Everybody knows the shortest distance between two points is a straight line, and now Harvard researchers have evidence that sperm have been taking the familiar axiom to heart.
Though competition among individual sperm is usually thought to be intense, with each racing for the chance to fertilize the egg, Harvard scientists say in some species, sperm form cooperative groups that allow them to take a straighter path to potential fertilization.
A new study, conducted by Heidi Fisher, a post-doctoral student working in the lab of Hopi Hoekstra, Howard Hughes Investigator and Professor of Organismic and Evolutionary Biology and Molecular and Cellular Biology and the Alexander Agassiz Professor of Zoology in the Museum of Comparative Zoology and post-doctoral student Luca Giomi working with L Mahadevan, the Lola England de Valpine Professor of Applied Mathematics, of Organismic and Evolutionary Biology, and of Physics shows that in Peromyscus maniculatus, a species of deer mouse known to be promiscuous sperm clump together to swim in a more linear fashion. The study is described in a July 23 paper in Proceedings of the Royal Society B.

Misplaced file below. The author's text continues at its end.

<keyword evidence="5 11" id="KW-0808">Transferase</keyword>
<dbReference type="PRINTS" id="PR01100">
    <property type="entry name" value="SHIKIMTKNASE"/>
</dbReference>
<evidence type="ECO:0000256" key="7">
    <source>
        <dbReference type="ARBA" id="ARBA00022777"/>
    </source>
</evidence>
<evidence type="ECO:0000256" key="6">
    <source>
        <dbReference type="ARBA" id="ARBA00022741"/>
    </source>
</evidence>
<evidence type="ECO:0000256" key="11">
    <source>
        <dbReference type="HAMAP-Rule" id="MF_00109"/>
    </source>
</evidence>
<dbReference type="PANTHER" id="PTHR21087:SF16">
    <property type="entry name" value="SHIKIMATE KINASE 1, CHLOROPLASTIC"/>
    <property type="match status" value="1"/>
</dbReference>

"We generally think that each individual sperm cell swims its little heart out to get to the egg," Hoekstra said. "But it had been discovered that, in at least a handful of organisms, sperm will cooperate and swim as a group."
Exactly why sperm clump together, however, had remained a mystery until now.
"We had some hints that cooperation was enhancing their swimming performance, but what we didn't understand was how it was helping," Fisher said. "With this study, we combined a mathematical model with much finer-scale measurements that looked at groups that ranged from single sperm cells to groups of as many as 30 cells. What we realized was that that while their overall speed wasn't increasing at all, but that the time it took them to go from point A to point B was d
|Contact: Peter Reuell|